The 1930s were difficult years for Christianity as Hitler stated in his Volksgemeinschaft that "you could either be a Christian or a German". Despite this conflict there was some clear similarities between the two. Throughout the history of religion, the Church had always wanted to control the affairs of the

  1. adolf hitler

    and several candidates were murdered. Newspapers that supported these political parties were closed down during the 1933 General Election. Although it was extremely difficult for the opposition parties to campaign properly, Hitler and the Nazi party still failed to win an overall victory in the election on 5th March, 1933.

  2. Thr opposition of the Church.

    Often they manifested themselves in their determination to convert Jews, and so Nazi policies confronted the Christian Churches with an irresolvable theological problem: in a society that was determined to eradicate the Jews, the Christian Gospel claimed that the Jews were God's chosen people and should be the special objects of Christian proselytizing.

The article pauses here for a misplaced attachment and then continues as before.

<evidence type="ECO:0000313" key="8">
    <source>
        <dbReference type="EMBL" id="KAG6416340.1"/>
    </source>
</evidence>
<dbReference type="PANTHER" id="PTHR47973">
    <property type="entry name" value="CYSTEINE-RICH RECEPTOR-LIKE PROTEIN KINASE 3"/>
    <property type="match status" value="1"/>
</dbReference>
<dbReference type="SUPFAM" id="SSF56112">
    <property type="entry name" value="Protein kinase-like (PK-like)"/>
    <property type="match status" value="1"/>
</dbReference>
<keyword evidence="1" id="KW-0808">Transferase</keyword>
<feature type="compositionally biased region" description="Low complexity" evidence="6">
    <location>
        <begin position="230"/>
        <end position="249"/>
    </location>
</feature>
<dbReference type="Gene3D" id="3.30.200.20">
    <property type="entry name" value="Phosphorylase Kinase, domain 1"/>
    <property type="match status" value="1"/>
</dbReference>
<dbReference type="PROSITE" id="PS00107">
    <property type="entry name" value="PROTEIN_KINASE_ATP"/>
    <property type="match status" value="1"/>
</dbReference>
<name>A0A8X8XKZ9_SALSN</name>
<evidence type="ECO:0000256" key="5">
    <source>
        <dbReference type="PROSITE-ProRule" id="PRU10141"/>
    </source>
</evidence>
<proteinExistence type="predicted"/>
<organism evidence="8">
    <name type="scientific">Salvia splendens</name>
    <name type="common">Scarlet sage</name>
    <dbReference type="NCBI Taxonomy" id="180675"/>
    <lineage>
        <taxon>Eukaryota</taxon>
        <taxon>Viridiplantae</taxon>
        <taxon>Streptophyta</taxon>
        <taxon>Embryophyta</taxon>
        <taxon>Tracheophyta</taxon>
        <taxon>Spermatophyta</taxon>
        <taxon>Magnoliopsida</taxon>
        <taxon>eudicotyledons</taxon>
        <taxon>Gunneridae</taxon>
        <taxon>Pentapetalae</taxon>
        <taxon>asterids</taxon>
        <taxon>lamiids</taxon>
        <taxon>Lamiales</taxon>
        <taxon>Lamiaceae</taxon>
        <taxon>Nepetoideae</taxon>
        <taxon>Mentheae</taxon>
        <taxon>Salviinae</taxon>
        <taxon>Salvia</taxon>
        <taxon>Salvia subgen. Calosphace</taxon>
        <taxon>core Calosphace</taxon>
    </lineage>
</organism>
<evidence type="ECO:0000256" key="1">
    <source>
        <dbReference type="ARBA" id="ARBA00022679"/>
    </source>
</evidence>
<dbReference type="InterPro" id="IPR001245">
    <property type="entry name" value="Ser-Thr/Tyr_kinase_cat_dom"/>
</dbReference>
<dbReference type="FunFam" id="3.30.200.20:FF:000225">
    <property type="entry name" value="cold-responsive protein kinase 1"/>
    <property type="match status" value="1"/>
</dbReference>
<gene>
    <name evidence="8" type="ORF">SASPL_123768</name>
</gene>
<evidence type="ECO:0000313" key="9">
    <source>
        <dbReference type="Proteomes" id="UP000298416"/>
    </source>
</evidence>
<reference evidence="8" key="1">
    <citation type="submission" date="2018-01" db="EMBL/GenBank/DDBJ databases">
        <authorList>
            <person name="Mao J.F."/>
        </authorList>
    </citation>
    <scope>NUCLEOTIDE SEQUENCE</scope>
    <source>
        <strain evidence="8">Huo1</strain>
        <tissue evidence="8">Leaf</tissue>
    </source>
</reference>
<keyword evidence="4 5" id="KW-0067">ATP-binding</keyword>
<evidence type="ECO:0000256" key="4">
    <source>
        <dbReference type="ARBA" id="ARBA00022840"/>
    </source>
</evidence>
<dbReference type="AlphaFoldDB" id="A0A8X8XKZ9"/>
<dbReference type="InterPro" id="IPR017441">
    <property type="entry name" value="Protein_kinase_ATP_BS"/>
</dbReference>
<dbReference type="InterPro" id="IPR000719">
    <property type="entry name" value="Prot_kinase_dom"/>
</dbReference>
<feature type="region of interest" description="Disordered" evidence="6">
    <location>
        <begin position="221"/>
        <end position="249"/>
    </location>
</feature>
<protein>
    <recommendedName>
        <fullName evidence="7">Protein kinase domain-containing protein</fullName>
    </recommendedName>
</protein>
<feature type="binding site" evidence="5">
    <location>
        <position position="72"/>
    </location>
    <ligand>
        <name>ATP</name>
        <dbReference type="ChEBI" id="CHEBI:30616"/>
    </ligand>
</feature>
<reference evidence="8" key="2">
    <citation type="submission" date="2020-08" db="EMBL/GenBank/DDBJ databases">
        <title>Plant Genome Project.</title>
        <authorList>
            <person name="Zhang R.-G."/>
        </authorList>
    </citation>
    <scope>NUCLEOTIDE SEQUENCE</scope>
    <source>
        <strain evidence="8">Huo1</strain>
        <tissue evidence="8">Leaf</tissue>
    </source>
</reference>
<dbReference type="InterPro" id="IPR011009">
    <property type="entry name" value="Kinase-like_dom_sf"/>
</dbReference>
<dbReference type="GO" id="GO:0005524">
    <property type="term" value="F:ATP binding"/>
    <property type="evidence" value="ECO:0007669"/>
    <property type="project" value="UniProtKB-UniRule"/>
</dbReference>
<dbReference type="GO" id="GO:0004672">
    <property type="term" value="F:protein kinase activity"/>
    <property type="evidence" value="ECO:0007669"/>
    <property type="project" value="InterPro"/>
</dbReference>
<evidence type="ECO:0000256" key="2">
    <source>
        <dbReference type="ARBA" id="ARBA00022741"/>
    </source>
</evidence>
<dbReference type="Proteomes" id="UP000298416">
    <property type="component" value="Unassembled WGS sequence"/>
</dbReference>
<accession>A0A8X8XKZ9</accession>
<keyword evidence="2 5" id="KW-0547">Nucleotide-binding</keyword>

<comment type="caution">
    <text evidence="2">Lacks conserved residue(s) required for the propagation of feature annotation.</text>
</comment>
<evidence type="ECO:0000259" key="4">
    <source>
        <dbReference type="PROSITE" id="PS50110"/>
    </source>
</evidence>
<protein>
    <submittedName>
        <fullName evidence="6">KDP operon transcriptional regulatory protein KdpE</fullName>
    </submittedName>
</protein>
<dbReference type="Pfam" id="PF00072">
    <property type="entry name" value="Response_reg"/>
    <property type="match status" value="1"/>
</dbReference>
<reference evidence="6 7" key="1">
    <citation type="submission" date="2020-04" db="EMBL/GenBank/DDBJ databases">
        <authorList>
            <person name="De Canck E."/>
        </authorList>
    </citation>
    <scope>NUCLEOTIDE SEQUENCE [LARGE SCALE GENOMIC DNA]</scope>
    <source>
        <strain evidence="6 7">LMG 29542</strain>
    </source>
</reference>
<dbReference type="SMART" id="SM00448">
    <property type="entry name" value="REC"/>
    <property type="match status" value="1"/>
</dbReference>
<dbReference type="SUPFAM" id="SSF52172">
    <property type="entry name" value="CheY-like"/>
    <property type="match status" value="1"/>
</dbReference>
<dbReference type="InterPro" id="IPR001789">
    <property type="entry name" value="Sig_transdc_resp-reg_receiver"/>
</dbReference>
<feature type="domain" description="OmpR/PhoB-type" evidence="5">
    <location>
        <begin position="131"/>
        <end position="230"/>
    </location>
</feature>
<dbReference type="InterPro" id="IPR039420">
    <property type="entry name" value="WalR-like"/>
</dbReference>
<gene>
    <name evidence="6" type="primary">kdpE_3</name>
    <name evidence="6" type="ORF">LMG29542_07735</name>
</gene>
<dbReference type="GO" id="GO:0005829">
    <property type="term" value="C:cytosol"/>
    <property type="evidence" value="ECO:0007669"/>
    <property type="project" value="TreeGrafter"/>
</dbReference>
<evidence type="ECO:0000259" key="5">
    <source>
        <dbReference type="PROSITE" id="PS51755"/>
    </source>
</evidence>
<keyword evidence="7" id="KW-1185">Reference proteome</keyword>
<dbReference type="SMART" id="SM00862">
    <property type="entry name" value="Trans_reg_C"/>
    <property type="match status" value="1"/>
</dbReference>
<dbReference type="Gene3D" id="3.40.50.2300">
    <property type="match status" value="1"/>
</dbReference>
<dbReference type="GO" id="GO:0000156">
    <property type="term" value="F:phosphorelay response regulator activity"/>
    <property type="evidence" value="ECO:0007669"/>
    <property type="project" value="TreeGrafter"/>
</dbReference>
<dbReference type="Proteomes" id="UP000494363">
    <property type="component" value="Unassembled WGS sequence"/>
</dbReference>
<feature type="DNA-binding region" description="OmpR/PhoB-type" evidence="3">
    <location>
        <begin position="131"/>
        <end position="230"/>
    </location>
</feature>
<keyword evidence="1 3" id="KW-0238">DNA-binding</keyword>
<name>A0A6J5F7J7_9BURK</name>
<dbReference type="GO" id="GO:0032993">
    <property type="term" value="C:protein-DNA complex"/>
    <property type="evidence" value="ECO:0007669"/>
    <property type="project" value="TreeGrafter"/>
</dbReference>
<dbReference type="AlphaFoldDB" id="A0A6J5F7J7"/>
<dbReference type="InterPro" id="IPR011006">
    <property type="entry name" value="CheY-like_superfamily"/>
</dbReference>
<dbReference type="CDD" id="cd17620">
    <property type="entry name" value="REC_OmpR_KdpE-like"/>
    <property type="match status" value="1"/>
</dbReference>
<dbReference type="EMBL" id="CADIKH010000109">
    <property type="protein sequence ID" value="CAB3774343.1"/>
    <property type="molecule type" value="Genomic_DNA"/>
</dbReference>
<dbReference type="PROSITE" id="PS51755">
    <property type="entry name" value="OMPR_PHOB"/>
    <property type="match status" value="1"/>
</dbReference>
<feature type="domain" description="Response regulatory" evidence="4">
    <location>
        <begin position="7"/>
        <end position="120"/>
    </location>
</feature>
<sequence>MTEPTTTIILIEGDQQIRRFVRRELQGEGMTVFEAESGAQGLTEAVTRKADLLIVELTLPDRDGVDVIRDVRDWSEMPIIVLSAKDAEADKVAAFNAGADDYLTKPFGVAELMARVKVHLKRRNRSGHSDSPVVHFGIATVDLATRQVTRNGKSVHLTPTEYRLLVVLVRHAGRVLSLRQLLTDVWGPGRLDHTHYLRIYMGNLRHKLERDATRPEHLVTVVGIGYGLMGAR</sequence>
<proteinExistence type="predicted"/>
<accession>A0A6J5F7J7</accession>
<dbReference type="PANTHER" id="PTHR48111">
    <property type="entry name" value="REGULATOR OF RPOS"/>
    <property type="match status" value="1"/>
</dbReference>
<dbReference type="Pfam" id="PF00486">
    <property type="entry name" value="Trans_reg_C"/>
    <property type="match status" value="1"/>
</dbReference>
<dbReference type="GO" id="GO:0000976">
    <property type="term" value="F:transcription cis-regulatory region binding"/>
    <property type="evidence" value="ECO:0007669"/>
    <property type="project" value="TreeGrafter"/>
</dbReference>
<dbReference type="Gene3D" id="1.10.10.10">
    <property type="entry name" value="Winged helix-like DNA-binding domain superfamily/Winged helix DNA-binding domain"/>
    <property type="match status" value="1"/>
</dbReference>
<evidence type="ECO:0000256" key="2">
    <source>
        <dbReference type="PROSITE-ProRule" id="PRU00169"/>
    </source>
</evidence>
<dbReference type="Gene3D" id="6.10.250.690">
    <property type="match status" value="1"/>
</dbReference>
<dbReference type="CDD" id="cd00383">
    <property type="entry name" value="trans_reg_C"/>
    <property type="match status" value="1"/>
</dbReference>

1. Opposition to the Nazi regime.

    A valid assertion, we shall now look at the line "the efforts of these brave people often resulted in waves of arrests and torture". All resistance was dealt with swiftly and brutally by the regime, the SD (secret police section of the SS)

  2. To what extent was the severity of Nazi repression an indication of the strength ...

    However, it was not long before the Gestapo found out about the leaflets and began to search for the producers. In an attempt to try and repress the resistance, a blunt and insulting speech was given to the University

  • Over 160,000 pieces
    of student written work
  • Annotated by
    experienced teachers
  • Ideas and feedback to
    improve your own work